Masculinisation or Dehumanization? The Sambia Tribe of Papua New Guinea

In Culturally Misunderstood, on stand by culture, Orijin’s Glimpse of Culture

In today’s society, we have to be careful about how we view and portray cultural practices as due to our own ignorance and conditioning as inhabitants of the West, which are heavy influenced by Eurocentric theories, we are prone to condemn things that are unfamiliar to us or might deem them to be “barbaric.” As we have seen with the practice of female genital circumcision, there continues to be discord between what many of us might consider inhumane practices and what might be viewed as by some as “sacred cultural practices.” The difficulty comes in when we as individuals have to assess and judge for ourselves what practices should be protected and respected for their cultural significance and which practices should be deemed inhumane regardless of their cultural importance.

Such is the case of the practice of masculinisation as it is conducted by the Sambia Tribe in Papua New Guinea. This ritual, which is a symbol of a young boy’s rite of passage to manhood, starts when a boy is between the ages of 6 to 10 and comprises of 6 stages. Imperative to the processes and teaching of the initial ceremony is the notion that women can be dangerous to men.  To become a man, and in essence a “warrior,” these young men are taught how to detach themselves from their mothers and the women around them as a means of showing that they can live without them and prove their masculinity.

The six stage process of affirming one’s manhood can take anywhere from 10 to 15 years until these young men give birth to a child. Much of the initiation and training is characterizes by what some have deemed to be highly eroticized and sexual. In the first stages, a sharp stick of cane is inserted deeply into the young boy’s nostrils until he bleeds profusely. The young boys are also introduced to older warriors who are told that bachelors are going to “copulate” with them to make them grow. Throughout much of the 6 stages, the act of having the stick of cane inserted into the nostrils and the performance of “fallatio”  are integral to the process of becoming a man. While the former practice is often derided by many as “inhumane” and the latter is often referred to as “homosexual” behaviour, the Sambia’s understanding and purpose behind these two processes differs from our conventional understanding.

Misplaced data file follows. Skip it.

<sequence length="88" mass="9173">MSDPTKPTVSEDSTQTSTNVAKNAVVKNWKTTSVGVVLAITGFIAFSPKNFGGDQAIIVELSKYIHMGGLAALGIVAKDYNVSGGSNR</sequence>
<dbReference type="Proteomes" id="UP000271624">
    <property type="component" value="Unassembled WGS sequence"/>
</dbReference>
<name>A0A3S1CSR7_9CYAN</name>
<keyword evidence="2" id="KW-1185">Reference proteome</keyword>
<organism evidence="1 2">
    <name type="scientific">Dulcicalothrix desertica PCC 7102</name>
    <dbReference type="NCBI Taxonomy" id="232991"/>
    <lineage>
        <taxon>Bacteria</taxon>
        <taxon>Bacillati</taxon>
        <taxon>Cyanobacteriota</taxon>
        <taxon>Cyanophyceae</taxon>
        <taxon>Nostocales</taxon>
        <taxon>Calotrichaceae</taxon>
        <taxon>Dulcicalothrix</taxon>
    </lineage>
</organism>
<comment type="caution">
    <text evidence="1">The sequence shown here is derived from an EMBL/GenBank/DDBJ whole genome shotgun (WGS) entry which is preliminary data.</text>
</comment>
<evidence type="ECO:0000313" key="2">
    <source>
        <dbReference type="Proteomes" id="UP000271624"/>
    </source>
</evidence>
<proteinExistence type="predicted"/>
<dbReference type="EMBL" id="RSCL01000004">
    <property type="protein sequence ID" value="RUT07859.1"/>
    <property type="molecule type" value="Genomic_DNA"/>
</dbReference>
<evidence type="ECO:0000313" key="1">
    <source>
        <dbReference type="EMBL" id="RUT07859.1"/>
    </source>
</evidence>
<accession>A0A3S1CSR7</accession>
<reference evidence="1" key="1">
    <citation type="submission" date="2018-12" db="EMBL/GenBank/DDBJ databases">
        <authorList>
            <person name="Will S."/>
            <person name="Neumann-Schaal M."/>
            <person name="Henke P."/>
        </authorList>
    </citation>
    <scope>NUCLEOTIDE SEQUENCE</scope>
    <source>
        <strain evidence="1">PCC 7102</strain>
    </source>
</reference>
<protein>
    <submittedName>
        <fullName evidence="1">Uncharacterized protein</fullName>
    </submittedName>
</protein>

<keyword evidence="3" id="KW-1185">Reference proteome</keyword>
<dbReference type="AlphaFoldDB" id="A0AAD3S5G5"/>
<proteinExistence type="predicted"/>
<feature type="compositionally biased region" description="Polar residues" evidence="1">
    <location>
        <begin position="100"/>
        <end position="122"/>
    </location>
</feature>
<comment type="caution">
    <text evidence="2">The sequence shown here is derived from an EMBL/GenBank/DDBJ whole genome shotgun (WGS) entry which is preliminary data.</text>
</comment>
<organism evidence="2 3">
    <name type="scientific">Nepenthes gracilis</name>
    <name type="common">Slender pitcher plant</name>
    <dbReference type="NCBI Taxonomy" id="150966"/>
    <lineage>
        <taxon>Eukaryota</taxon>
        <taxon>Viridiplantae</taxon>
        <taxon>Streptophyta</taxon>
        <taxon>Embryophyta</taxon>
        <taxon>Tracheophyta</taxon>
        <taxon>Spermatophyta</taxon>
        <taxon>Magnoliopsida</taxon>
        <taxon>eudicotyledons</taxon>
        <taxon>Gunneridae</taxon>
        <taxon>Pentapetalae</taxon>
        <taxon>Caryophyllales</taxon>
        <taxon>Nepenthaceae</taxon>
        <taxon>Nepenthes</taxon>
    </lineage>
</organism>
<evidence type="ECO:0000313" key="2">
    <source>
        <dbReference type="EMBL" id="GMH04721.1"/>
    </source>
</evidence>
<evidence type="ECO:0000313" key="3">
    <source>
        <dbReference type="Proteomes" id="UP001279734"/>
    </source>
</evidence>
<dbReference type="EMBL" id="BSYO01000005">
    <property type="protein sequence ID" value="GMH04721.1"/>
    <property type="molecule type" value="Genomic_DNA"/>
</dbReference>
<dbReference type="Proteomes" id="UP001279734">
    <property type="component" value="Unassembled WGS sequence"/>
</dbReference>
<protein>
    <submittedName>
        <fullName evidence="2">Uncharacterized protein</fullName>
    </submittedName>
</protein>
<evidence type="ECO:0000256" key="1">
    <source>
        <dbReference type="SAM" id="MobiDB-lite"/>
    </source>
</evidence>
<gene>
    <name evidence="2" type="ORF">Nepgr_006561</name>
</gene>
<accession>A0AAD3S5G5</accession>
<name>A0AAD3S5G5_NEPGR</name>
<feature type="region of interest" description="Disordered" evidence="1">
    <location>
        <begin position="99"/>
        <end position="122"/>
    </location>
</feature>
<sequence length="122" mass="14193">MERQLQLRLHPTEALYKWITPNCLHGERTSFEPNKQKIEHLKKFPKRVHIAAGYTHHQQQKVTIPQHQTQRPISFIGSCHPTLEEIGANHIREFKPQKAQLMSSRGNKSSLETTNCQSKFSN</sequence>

While many of us might view the practice of inserting the cane stick into the nostrils as being “inhumane,” because of the obvious infliction of pain and injury to the body, for the Sambia it is a symbol of strength and his ability to sustain pain, which is a needed requirement of a warrior. Additionally, the act of performing fellatio and the act of ingesting semen is seen as an integral part of manhood because boys are unable to mature into men unless they ingest semen and they adhere to the notion that all men have, “eaten the penis”. According to Sambia belief, the semen of a man possesses the “masculine spirit,” which young boys will be able to attain through his ingestion of semen.

Regardless of our own personal beliefs and understanding about these practices, it is imperative that we are at least cognizant of their significance and purpose. For example, while many of us might brand these young men and boys “homosexuals” in the sense that they have a lasting desire for men without the need or desire for a woman, once they have passed their rite of passage into manhood, they marry women and become fathers. In addition, the sexual attachment associated with our conventional understanding of homosexuality is no there. Instead, the practice is seen as a necessary and integral part of becoming a man.

There will always be cultural practices that many of us are unable to understand and ascertain their logic and purpose. However, that does not mean that we should automatically ascribe our personal feelings to those practices which are foreign to us. Instead, we should at least try to understand their significance and intended purpose. While we might not necessarily agree with them, we will at least have the knowledge that they are not “baseless acts” with the sole intention of dehumanizing the people they affect.

What is your Opinion?